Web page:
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Durham students help kids in Caribbean read
OneWorld Schoolhouse Foundation project at 19 Durham schools
OSHAWA — April 2014
By Kristen Calis
School children in St. Lucia and Grenada will soon have more opportunity to read thanks to 19 schools throughout Durham Region willing to help a foundation committed to improving literacy in the Caribbean.
At the book drive launch at Gordon B. Attersley Public School in Oshawa on March 25, the co-founder of OneWorld Schoolhouse Foundation, Sonya White, said that literacy can help children succeed in Caribbean countries.
I just think that it’s good for other people to have books because books help you learn, they help you read and I just like to help people.
Julia, grade 6 student, Durham DSB
She told the students that in their lifetime, they’ll have on average three to four jobs that don’t even exist yet. “The possibilities are endless,” she said. But she said children in the Caribbean don’t have the same opportunities; they can go beyond Grade 6 and into high school only if they pass an exam, and if their parents can afford it. The job possibilities in St. Lucia are generally working at a resort on the island, or fishing.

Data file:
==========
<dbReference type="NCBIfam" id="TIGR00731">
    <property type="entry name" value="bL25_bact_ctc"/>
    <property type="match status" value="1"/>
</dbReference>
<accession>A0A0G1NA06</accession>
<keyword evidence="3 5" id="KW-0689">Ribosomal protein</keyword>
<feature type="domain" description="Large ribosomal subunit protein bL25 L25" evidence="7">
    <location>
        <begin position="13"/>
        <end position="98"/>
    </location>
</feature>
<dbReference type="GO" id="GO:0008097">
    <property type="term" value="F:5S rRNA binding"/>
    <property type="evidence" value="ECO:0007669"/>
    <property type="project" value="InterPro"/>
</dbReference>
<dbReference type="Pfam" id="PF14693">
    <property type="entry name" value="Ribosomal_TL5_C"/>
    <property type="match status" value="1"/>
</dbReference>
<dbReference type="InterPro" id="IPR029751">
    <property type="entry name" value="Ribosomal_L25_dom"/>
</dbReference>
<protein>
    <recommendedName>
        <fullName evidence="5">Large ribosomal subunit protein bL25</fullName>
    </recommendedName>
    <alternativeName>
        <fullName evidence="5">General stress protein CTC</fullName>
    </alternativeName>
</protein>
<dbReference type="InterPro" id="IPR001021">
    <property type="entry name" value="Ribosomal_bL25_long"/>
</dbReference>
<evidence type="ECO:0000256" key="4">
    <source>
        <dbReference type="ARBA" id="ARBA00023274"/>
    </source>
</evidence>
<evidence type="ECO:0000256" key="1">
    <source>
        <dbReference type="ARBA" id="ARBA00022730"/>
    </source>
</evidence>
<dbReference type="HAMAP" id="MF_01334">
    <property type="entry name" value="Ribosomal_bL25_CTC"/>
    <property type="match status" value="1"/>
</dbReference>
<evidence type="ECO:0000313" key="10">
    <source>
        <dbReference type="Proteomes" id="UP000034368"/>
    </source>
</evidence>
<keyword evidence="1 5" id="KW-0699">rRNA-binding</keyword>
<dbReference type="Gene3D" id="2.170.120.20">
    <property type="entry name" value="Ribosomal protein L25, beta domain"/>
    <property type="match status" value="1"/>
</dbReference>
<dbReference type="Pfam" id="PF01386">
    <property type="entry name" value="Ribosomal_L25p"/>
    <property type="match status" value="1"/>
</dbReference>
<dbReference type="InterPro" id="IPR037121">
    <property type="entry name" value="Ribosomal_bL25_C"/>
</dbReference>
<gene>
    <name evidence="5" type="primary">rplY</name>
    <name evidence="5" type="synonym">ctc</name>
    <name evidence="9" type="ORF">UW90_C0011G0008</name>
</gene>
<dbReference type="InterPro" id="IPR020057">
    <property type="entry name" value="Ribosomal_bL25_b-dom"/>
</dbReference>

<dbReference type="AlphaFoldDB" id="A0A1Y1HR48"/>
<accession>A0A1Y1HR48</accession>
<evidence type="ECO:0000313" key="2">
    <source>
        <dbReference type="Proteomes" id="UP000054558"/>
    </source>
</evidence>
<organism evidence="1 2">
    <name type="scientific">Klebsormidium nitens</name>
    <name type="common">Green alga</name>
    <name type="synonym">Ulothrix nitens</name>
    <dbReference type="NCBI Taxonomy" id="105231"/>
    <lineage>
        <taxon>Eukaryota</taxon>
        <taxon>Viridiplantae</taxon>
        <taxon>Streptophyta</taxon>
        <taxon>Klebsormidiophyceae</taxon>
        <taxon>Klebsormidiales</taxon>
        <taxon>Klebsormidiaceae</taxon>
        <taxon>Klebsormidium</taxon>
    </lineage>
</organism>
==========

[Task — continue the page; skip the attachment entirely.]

“Literacy is the No. 1 way to tackle poverty,” said Ms. White. According to the United Nations Educational, Scientific and Cultural Organization, literacy is essential for eradicating poverty, reducing child mortality, curbing population growth, achieving gender equality and ensuring sustainable development, peace and democracy.
However, with limited and outdated resources initially, coupled with severe weather conditions, such as hurricanes that have been known to wipe out libraries, books are not readily available in Caribbean countries such as St. Lucia.
That’s why OneWorld collects high-quality textbooks and other books from elementary and secondary schools in Ontario and redistributes them to schools in the Caribbean.
Ms. White said there are more than one million school children in the Caribbean, and 500,000 underutilized and accessible books in Canada.
The message hit home with the students, including Grade 6 students Julia Goddard and Alex Boland, who have volunteered to help collect and pack books.
I know that without books, where would we be in the world?
Alex, grade 6 student, Durham DSB
Ms. White said book drives allow schools to cull resources in both environmentally responsible and socially responsible ways by diverting books from landfill and getting students involved. “This is a simple way for kids to be philanthropic and to make a difference to classmates in a different region,” she said.
Ms. White said OneWorld plans to first donate books to all school districts in St. Lucia and Grenada before moving on to Montserrat. Then, OneWorld hopes to continue expanding throughout the Caribbean.
Article originally appeared on March 27, 2014 on durhamregion.com© 2016 Metroland Media Group Ltd.